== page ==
Still, Williams set out to find proof. “I was obsessed,” she says. The Alabama Department of Pensions and Security, which had the adoption records, was reluctant to give her information. But they did tell her enough to help her locate the uncle of her birth mother, and with help from him and Hank Sr.’s cousin Marie Harvell, Jett was able to start piecing together the story. She discovered that her real mother was a Nashville secretary named Bobbie Webb Jett. Jett, 29, became pregnant in the spring of 1952. and several months later—not long before Hank Sr. was to wed Billie Jean Eschliman—the singer took her to stay at his mother’s house in Montgomery. He also had Bobbie sign an agreement in which he pledged to pay her medical bills and give her a one-way ticket to California; in return, Bobbie consented to leave her child with his mother, who was to have legal custody for two years. After that, Hank Sr. was to take custody.
Instead, five days before the baby was born in January 1953, Williams Sr. died of a drug and alcohol overdose in the back seat of his baby-blue Cadillac. Nevertheless, Bobbie surrendered the child (named Antha Belle Jett) to Stone and left for California, where she died in 1974. When Stone died in 1955, the toddler, renamed Catherine Yvonne Stone, was briefly taken in by Hank Sr.’s sister Irene Smith but then turned over to the state and put up for adoption. (In 1989 Smith, who administered Hank Sr.’s estate, and the family’s lawyer were found by the Alabama Supreme Court to have committed fraud in order to suppress the child’s true identity, finding that the pair had “conspired to keep certain facts relating to plaintiffs existence, identity and potential claim concealed.”)
By 1984 Jett’s quest had stalled. But that year she was introduced by a friend to Adkinson, a Washington lawyer who took up her cause. He managed to locate a copy of the agreement between Bobbie and Hank Sr. (though he won’t tell even Jett how he did it) and immediately held a press conference. Hank Jr. and other parties then filed suit to bar any claim by Jett to Hank Sr.’s estate; Jett countersued, and the legal battle has raged ever since. Through it all, the 46-year-old Adkinson has been Jett’s strongest ally. Still married to her college sweetheart, Michael Mayer, when she met the intense, Virginia-raised lawyer, she soon fell in love with Adkinson. Since their 1986 marriage, they have rarely spent a night apart, and he is now the manager of her fledgling career. “I was one of those cynical males when I met Jett,” Adkinson says. “I was coming out of a bad marriage and a bitter divorce. If you’d told mc back then that I would have been living 24 hours a day in such close quarters with another human being. I would have told you, ‘No way.’ But we’ve never had a cross word.”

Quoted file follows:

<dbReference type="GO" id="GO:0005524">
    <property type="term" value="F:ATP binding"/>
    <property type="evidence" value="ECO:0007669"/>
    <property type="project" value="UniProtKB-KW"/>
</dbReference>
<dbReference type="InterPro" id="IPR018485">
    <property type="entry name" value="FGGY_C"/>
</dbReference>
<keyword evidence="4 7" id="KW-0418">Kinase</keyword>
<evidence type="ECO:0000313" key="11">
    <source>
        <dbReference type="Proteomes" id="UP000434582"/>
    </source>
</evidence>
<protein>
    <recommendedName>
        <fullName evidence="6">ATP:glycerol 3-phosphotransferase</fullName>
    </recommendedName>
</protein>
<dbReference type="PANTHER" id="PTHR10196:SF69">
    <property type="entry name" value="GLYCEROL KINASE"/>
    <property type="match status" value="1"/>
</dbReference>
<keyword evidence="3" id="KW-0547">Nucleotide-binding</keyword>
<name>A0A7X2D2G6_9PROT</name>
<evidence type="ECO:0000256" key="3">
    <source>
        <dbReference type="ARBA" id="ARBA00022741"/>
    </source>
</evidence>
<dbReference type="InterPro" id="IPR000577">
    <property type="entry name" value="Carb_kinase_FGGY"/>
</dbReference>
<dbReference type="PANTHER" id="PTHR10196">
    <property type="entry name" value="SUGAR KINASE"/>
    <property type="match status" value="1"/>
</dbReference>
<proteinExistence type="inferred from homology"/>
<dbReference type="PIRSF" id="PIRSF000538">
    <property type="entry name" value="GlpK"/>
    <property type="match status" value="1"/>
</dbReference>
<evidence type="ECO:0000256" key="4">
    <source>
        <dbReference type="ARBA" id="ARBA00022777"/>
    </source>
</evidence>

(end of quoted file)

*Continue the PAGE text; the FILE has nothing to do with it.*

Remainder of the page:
Recruiting two of her father’s old side-men, Jerry Rivers, 62, and Don Helms, 63, to play in her band—and to reminisce about Hank Sr.—has helped give Jett some sense of her father “behind the myth and legend,” she says. “I’m never going to have memories of Christmas with my father or of sitting in his lap, but I still feel I know him.” At least once, that feeling has been so strong it hit her “like a bolt of lightning,” she says. Jett was watching a rare kinescope of Hank Sr. on The Kate Smith Evening Hour in 1952. “It was the first time I ever saw him move,” she recalls. “He’s singing ‘Hey, Good Lookin’,’ and when he turns to look at the camera, it felt like he was looking straight at me. When my eyes met his, I thought I was looking at myself.”
—Michelle Green, Teresa Riordan in Washington